Modern Buildings: Recipe for Firefighter Deaths and Injuries
Lieutenant/Training Officer John Shafer, Greencastle (IN) Fire Department

A concentrated examination of current and future trends and methods in modern building construction. Learn how green construction building materials, modern construction building methods, risk assessment, and engineered structural and construction systems are directly related to structural firefighting operations, firefighter survivability, and the command decision-making process. Also covered are inherent modern construction features and hazards that directly influence effective command risk management; decisive strategic and tactical considerations with a focus on key modern construction features; inherent occupancy profiles; and modern building construction systems affected by fire dynamics, fire behavior, and tactical operations. If you have been in the fire service for more than five years, this class is a MUST to help keep you alive in this modern environment. ALL LEVELS

NIMS and ICS: Strategies and Tactics for Large-Scale Incidents
District Chief Michael Barakey, Virginia Beach (VA) Fire Department

We are incident commanders! We command and control incidents with great success. What happens when we have to use our National Incident Management System (NIMS) training and expand our Incident Command System (ICS) to include filling the general staff and the command staff? This workshop will use a real-life scenario, the crashing of a Navy jet aircraft into a two-story, garden-style complex in Virginia Beach, Virginia, to demonstrate how expanding the ICS is necessary for successfully handling large-scale incidents. From establishing initial incident objectives to managing the seven-alarm fire that ensued, the incident demonstrates how NIMS can be used on rapidly expanding incidents that are being viewed by the entire world. Development of section chiefs, divisions, and groups by the incident commander early in the incident allowed for a manageable span of control and is necessary, as practice makes perfect. Cooperation and coordination among all entities ensured a well-managed incident. INTERMEDIATE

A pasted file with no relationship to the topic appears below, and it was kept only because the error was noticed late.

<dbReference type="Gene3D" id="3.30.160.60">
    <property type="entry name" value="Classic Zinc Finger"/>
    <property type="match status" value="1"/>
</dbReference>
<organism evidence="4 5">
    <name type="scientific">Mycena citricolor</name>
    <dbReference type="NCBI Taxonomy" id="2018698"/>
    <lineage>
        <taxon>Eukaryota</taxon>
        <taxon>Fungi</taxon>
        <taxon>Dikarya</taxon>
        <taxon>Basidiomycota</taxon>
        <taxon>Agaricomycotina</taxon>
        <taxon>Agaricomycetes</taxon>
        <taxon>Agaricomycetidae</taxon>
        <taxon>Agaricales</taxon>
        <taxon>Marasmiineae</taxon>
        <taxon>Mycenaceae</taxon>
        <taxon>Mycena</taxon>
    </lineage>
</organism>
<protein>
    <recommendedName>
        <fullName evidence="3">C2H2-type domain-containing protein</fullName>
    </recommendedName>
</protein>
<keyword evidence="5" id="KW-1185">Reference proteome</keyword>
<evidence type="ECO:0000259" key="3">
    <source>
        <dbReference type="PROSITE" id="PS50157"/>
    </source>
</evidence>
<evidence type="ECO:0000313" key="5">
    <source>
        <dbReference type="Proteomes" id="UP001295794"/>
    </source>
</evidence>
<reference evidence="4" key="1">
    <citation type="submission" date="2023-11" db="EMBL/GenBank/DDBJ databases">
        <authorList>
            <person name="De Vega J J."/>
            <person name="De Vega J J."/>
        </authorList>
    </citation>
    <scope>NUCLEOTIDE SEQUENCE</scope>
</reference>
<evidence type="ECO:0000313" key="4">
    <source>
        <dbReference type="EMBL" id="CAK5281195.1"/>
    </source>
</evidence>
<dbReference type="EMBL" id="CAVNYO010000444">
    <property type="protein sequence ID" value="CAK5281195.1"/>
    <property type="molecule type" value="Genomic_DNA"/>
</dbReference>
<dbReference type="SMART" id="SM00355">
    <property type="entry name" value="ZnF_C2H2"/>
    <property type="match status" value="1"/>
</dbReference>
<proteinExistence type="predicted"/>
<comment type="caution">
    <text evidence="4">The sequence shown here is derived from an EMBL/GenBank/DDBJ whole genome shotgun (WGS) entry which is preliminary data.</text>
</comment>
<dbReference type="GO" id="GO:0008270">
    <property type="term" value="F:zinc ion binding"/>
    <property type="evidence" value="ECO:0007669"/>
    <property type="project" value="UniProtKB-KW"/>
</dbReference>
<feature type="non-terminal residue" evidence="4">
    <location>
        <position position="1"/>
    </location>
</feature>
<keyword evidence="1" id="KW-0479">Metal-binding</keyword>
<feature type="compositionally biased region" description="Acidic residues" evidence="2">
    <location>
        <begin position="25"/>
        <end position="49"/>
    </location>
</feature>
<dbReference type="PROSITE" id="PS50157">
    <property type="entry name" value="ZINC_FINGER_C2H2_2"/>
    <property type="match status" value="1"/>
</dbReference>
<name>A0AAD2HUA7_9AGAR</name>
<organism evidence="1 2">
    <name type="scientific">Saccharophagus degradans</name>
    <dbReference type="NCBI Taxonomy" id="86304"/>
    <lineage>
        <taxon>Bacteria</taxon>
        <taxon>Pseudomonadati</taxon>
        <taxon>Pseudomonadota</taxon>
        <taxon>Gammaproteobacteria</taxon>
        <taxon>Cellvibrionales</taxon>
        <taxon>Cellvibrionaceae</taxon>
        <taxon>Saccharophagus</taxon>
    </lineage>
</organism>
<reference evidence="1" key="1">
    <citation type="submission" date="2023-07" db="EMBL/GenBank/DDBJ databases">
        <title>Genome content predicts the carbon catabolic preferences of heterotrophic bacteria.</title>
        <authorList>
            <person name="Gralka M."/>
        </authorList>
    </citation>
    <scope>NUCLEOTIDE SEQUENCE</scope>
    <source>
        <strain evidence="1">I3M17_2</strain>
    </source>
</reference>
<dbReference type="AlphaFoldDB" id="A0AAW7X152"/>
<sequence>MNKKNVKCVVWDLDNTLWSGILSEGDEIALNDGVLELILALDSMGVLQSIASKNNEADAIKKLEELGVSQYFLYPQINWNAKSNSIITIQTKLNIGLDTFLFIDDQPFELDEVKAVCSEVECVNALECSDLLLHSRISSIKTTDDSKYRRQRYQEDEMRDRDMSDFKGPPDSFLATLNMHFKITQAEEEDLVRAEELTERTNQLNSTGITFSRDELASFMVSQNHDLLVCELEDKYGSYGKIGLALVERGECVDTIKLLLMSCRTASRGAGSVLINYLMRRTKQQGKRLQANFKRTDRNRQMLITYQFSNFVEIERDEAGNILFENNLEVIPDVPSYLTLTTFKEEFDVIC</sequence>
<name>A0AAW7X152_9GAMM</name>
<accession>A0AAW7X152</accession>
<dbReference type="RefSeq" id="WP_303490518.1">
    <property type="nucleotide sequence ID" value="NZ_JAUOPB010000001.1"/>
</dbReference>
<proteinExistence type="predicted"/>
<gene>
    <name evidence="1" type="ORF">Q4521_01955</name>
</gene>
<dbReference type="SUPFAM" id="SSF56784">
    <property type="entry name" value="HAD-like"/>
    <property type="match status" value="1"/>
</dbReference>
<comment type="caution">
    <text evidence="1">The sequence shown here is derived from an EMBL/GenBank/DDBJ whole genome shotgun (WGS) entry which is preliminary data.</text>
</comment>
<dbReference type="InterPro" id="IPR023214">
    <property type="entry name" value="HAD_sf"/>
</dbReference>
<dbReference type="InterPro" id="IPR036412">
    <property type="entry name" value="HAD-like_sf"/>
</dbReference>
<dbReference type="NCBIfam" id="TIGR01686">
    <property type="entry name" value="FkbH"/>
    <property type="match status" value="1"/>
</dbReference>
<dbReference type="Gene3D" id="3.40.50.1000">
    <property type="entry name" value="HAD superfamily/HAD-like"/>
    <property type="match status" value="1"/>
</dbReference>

Teaching Adults: Evidence-Based Best Practices
Captain Scott Carrigan, Nashua (NH) Fire Rescue

When it comes to improving instruction, many fire instructors find that they are on their own. Trial and error often become the proving ground for new ideas, with varied degrees of success. In addition, cultural norms and tradition sometimes stand in the way of innovation. These and other factors make continuing development a challenge for the fire instructor. This workshop will introduce new and established concepts, methodologies, and resources in the field of adult education and the research that supports their effectiveness. Relevance to fire service training will be highlighted. Topics include improving both cognitive and psychomotor learning, effective use of simulation training, maintaining instructor and student motivation, use of alternative teaching strategies, and instructor resources from beyond the fire service. INTERMEDIATE

Think Like an Incident Commander
Deputy Chief Thomas Dunne, Fire Department of New York

What is an incident commander (IC) seeing and thinking when he supervises a fire operation? Tactics may vary at different incidents, but the one constant is the IC’s thought process. How is his view of a fire different, and how can his perspective make you a more effective firefighter, chief, or company officer? This interactive workshop illustrates key points in preparation, size-up, fireground decision making, command, and communications. Through the use of case studies, videos, actual fireground radio transmissions, and fire simulations, students are presented with the challenges inherent with rapid emergency decisions and are offered tools to aid them in functioning safely and effectively. Essential tools required to plan, organize, and manage fire strategies and tactics are highlighted. The goal is to help fire personnel of all ranks make more confident and effective decisions at fire and emergency operations. ALL LEVELS

This House Rocks! The Place Everyone Wants to Work
Captain (Ret.) Michael Dugan, Fire Department of New York;and Captain Mike Gagliano, Seattle (WA) Fire Department

There is nothing quite like a firehouse. It can be the most incredible experience of your life or a miserable exile to purgatory. It can be a place of learning where skills are honed and techniques refined or a stagnant cesspool where competence erodes into ineffective complacency. What is it that causes one place to be cohesive and brimming with camaraderie while just down the road there are dissension and drudgery? Learn five key factors that can turn any firehouse into the type of place that enables firefighters to thrive and fulfill their calling. This workshop looks at how to build and enjoy the type of firehouse everyone wants. ALL LEVELS